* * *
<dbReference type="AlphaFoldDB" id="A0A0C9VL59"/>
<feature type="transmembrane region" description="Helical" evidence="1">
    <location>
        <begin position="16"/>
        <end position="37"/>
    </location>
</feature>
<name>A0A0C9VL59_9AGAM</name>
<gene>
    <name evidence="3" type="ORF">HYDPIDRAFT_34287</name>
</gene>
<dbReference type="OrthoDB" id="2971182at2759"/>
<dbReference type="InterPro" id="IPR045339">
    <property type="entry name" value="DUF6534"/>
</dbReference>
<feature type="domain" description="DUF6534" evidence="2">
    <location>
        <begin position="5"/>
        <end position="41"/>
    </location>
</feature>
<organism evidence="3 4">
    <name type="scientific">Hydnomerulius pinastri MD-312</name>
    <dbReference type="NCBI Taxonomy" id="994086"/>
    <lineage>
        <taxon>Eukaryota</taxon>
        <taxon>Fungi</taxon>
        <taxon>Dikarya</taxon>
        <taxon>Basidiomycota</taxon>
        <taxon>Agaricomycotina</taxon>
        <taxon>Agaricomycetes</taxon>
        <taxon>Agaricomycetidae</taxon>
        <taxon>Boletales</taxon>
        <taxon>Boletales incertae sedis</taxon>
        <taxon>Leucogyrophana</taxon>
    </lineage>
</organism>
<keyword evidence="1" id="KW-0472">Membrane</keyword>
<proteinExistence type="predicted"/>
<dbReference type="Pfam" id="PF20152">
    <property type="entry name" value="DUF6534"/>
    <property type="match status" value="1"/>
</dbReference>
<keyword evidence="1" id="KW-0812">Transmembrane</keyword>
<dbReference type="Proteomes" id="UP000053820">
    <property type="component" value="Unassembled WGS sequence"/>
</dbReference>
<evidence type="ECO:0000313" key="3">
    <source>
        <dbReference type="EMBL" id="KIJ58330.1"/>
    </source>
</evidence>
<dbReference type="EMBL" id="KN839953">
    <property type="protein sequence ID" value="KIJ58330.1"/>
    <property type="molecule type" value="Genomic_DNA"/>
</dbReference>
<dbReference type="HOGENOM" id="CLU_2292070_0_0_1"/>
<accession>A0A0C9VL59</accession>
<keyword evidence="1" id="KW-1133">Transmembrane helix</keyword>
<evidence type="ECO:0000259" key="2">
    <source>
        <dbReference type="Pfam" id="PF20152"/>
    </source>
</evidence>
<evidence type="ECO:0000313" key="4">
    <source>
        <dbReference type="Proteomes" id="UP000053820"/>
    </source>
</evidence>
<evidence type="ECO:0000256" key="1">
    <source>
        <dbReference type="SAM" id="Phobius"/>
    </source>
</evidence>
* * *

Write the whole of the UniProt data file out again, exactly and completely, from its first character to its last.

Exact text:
<dbReference type="AlphaFoldDB" id="A0A0C9VL59"/>
<feature type="transmembrane region" description="Helical" evidence="1">
    <location>
        <begin position="16"/>
        <end position="37"/>
    </location>
</feature>
<name>A0A0C9VL59_9AGAM</name>
<gene>
    <name evidence="3" type="ORF">HYDPIDRAFT_34287</name>
</gene>
<dbReference type="OrthoDB" id="2971182at2759"/>
<dbReference type="InterPro" id="IPR045339">
    <property type="entry name" value="DUF6534"/>
</dbReference>
<feature type="domain" description="DUF6534" evidence="2">
    <location>
        <begin position="5"/>
        <end position="41"/>
    </location>
</feature>
<organism evidence="3 4">
    <name type="scientific">Hydnomerulius pinastri MD-312</name>
    <dbReference type="NCBI Taxonomy" id="994086"/>
    <lineage>
        <taxon>Eukaryota</taxon>
        <taxon>Fungi</taxon>
        <taxon>Dikarya</taxon>
        <taxon>Basidiomycota</taxon>
        <taxon>Agaricomycotina</taxon>
        <taxon>Agaricomycetes</taxon>
        <taxon>Agaricomycetidae</taxon>
        <taxon>Boletales</taxon>
        <taxon>Boletales incertae sedis</taxon>
        <taxon>Leucogyrophana</taxon>
    </lineage>
</organism>
<keyword evidence="1" id="KW-0472">Membrane</keyword>
<proteinExistence type="predicted"/>
<dbReference type="Pfam" id="PF20152">
    <property type="entry name" value="DUF6534"/>
    <property type="match status" value="1"/>
</dbReference>
<keyword evidence="1" id="KW-0812">Transmembrane</keyword>
<dbReference type="Proteomes" id="UP000053820">
    <property type="component" value="Unassembled WGS sequence"/>
</dbReference>
<evidence type="ECO:0000313" key="3">
    <source>
        <dbReference type="EMBL" id="KIJ58330.1"/>
    </source>
</evidence>
<dbReference type="EMBL" id="KN839953">
    <property type="protein sequence ID" value="KIJ58330.1"/>
    <property type="molecule type" value="Genomic_DNA"/>
</dbReference>
<dbReference type="HOGENOM" id="CLU_2292070_0_0_1"/>
<accession>A0A0C9VL59</accession>
<keyword evidence="1" id="KW-1133">Transmembrane helix</keyword>
<evidence type="ECO:0000259" key="2">
    <source>
        <dbReference type="Pfam" id="PF20152"/>
    </source>
</evidence>
<evidence type="ECO:0000313" key="4">
    <source>
        <dbReference type="Proteomes" id="UP000053820"/>
    </source>
</evidence>
<evidence type="ECO:0000256" key="1">
    <source>
        <dbReference type="SAM" id="Phobius"/>
    </source>
</evidence>